Special Advisory

Embargoed for Monday, July 26 (6:30 p.m. Sunday)

Surge in INS Enforcement Fuels
      Largest Growth in Overall Federal
            Prosecutions in Almost 30 Years

INS Now Ranks Second in Convictions

Six Fold Increase in the Length of INS Sentences

Syracuse, N.Y.--July 25--The doubling of prosecutions recommended by the Immigration and Naturalization Service(INS) has led to a major increase in the overall number of federal criminal court cases, according to data obtained by the Transactional Records Access Clearinghouse(TRAC).

  • Justice Department data show that the annual number of INS prosecutions jumped to 14,616 in 1998 compared to 7,335 in 1992.

  • This hike, particularly large in the last year, was a major factor in the sharpest annual rise in the overall number of federal prosecutions since 1971. All told there were 82,071 such actions in 1998,14% more than the previous year.

  • With this rise, the INS now ranks second in generating the largest number of federal convictions among all federal agencies, only slightly below the volume produced by the FBI.

For additional enforcement information -- about individual federal judicial districts and the nation as a whole -- go to There you will be offered two choices. One option is TRAC's new free public web site on the INS. The second option is TRACFED with complete 1992-1998 data about all federal enforcement activities, including INS, detailing the historic jump in federal prosecutions nationwide. TRACFED is a subscription service only available to news organizations. In addition to enforcement data, it offers quick access to demographic and economic information by country, state and federal judicial district, as well as federal staffing information. The INS information is embargoed for Monday, July 26, to give news organizations time to contact INS and Justice Department officials, judges and immigration rights groups for possible comment.

While the growth in INS prosecutions was unusually large, the increase in prison time given those convicted as a result of the agency's investigations was even larger. In 1998, the median sentence -- half got more, half got less -- was 12 months. In 1992, the median INS sentence was only two months.

The data also show that a much higher proportion of immigration referrals get the green light from federal prosecutors than any of the other Justice Department program categories. In fiscal year 1998, 93% of immigration referrals, almost all of them from the INS, were accepted for prosecution. That compared with 82% for drugs, 73% for weapons, 48% for official corruption, 43% for white collar crime and 5% for civil rights.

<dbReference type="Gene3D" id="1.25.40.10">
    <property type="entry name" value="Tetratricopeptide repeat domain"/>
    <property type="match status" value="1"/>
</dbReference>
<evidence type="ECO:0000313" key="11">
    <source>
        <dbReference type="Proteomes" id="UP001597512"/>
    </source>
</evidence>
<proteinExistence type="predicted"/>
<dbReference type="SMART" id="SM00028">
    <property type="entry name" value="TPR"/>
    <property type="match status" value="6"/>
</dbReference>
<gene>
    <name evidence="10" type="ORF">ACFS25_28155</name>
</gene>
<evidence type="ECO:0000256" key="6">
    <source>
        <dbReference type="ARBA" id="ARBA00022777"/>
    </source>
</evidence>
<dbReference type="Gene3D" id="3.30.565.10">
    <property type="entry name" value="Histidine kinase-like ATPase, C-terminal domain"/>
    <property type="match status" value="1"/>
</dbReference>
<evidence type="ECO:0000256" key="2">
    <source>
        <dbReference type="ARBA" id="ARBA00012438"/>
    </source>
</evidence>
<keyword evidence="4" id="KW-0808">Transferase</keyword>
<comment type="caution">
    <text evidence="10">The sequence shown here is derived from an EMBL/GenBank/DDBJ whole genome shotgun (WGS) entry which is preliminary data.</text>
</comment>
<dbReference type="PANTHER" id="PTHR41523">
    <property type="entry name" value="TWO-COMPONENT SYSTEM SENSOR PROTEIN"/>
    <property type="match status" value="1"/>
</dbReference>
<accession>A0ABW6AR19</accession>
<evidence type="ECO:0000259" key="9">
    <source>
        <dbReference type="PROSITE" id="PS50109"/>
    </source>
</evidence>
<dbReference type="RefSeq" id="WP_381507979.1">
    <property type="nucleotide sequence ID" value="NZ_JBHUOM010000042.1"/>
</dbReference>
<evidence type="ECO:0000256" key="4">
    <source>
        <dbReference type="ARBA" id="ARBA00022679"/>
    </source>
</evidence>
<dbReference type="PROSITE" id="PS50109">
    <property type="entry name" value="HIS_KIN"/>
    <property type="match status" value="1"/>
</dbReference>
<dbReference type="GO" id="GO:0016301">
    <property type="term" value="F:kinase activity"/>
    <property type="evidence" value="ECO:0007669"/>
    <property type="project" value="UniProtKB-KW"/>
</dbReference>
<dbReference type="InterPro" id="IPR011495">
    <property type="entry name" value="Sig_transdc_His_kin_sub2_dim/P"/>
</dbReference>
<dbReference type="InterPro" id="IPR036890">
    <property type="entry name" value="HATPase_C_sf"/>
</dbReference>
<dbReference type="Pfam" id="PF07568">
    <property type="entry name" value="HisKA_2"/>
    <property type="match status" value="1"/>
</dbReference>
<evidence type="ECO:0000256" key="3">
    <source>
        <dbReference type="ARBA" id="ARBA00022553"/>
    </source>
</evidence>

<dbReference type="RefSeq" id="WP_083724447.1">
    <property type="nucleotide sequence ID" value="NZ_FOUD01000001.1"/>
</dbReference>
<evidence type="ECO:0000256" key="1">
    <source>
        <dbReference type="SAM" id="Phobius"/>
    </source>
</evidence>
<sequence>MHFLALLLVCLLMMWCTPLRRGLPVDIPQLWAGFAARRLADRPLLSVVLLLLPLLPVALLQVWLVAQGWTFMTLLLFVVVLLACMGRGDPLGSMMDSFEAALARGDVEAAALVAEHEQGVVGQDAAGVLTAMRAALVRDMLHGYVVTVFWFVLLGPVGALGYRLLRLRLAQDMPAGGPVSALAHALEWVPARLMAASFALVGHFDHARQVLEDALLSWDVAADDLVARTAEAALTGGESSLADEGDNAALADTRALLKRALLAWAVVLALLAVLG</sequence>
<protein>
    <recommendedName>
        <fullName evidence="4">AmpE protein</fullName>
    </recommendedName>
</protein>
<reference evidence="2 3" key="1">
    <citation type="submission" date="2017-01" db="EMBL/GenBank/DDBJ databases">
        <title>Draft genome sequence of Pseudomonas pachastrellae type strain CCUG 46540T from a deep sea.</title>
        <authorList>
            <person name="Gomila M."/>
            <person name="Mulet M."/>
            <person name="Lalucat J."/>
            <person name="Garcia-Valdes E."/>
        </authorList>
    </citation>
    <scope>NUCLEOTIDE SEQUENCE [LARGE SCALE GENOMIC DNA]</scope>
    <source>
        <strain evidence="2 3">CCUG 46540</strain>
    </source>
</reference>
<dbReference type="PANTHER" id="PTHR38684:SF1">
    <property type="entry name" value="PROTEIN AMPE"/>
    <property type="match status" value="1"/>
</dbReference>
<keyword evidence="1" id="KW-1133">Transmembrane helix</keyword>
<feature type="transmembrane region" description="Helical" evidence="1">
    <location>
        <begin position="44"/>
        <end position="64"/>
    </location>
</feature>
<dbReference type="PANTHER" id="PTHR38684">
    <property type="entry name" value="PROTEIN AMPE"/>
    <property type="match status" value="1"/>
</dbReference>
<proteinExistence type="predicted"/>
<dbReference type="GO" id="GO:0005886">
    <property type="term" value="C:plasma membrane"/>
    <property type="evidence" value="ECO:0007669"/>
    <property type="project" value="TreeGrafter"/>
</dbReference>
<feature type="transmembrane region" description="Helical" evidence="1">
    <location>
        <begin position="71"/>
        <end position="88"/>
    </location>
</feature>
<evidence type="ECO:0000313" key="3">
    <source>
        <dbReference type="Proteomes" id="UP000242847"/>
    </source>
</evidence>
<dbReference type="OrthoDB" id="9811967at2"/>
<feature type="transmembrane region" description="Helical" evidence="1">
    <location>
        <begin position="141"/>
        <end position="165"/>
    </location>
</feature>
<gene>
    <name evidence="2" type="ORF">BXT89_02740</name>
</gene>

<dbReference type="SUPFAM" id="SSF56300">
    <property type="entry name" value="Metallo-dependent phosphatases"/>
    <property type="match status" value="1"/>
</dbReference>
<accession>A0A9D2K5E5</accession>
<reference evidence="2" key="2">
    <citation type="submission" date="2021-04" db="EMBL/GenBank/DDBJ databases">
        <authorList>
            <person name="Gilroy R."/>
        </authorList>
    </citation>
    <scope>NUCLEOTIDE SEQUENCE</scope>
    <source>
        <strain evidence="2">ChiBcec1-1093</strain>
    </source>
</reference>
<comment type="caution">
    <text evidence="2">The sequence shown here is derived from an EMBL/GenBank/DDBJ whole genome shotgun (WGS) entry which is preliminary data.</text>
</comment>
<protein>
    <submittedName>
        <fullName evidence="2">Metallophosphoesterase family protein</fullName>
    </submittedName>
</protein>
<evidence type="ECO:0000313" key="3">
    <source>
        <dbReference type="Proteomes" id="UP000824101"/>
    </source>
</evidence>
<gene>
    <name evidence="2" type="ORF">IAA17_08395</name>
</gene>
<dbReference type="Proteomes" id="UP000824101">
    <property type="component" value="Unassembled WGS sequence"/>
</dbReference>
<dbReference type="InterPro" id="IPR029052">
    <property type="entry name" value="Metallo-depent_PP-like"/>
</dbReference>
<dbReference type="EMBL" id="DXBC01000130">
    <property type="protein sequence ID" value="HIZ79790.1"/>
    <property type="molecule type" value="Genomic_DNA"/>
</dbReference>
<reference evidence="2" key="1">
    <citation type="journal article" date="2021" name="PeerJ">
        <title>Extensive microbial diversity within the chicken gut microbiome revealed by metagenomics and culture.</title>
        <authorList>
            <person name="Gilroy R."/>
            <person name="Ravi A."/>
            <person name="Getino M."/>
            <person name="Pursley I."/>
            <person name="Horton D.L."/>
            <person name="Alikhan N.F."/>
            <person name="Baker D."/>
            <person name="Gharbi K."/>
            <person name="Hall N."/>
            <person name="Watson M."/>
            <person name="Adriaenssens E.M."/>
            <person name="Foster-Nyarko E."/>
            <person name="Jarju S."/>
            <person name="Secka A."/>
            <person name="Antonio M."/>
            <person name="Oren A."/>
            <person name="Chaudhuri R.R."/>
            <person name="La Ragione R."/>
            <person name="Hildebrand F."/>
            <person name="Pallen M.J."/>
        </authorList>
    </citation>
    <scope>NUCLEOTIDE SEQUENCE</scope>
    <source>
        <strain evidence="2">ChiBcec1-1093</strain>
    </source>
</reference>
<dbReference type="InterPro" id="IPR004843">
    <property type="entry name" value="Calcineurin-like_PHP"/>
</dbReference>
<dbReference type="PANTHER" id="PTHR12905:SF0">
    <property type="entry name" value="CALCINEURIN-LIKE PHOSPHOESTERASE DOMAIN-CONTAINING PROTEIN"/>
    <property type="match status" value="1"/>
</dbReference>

INS cases require far less time to prosecute. The 1998 median time from referral to disposition for the INS was 87 days. That compared with 483 days for the IRS, 310 for the ATF, 296 for the FBI and 272 for the DEA. Although many factors may be involved, it seems likely that individuals subject to INS investigations typically have fewer resources to contest their charges than those targeted by the IRS or the FBI.

The markedly tougher stance of INS enforcement in the last few years was not limited to criminal matters. Data provided TRAC by the INS indicated that from 1993 to 1998 there had been a fourfold increase in expelled aliens -- 172,312 "removals" in 1998 compared with 42,471 in 1993.

The sharp increase in all enforcement was the result of decisions by the Clinton Administration and Congress to vastly increase the size of the INS, to toughen selected immigration laws, and to push federal prosecutors to pay more attention to the subject. Data from the Office of Personnel Management show that there were 29,420 full-time employees in the INS in 1998. In 1992, there were only 17,368.

Reports from the General Accounting Office have said that so far there is no way to measure whether these changes have affected the overall number of illegal aliens entering the United States. As of 1996, the INS estimated there were about 5 million undocumented immigrants residing in the United States and that this population was increasing by about 275,000 each year.

TRAC is a non-partisan data gathering, research and data-distribution organization associated with Syracuse University. TRAC has been supported by the University, the Rockefeller Family Fund, the New York Times Company Foundation, the John S. and James L. Knight Foundation and many other organizations. TRAC's embargo on the information about the INS is intended to give news organizations adequate time to contact responsible government officials for their comments. For detailed information go to

Syracuse: 488 Newhouse II, Syracuse, NY 13244-2100 Tel. (315) 443-3563
Washington, D.C.: Suite 301, 666 Pennsylvania Avenue, S.E., 20003-4319 Tel. (202)544-8722

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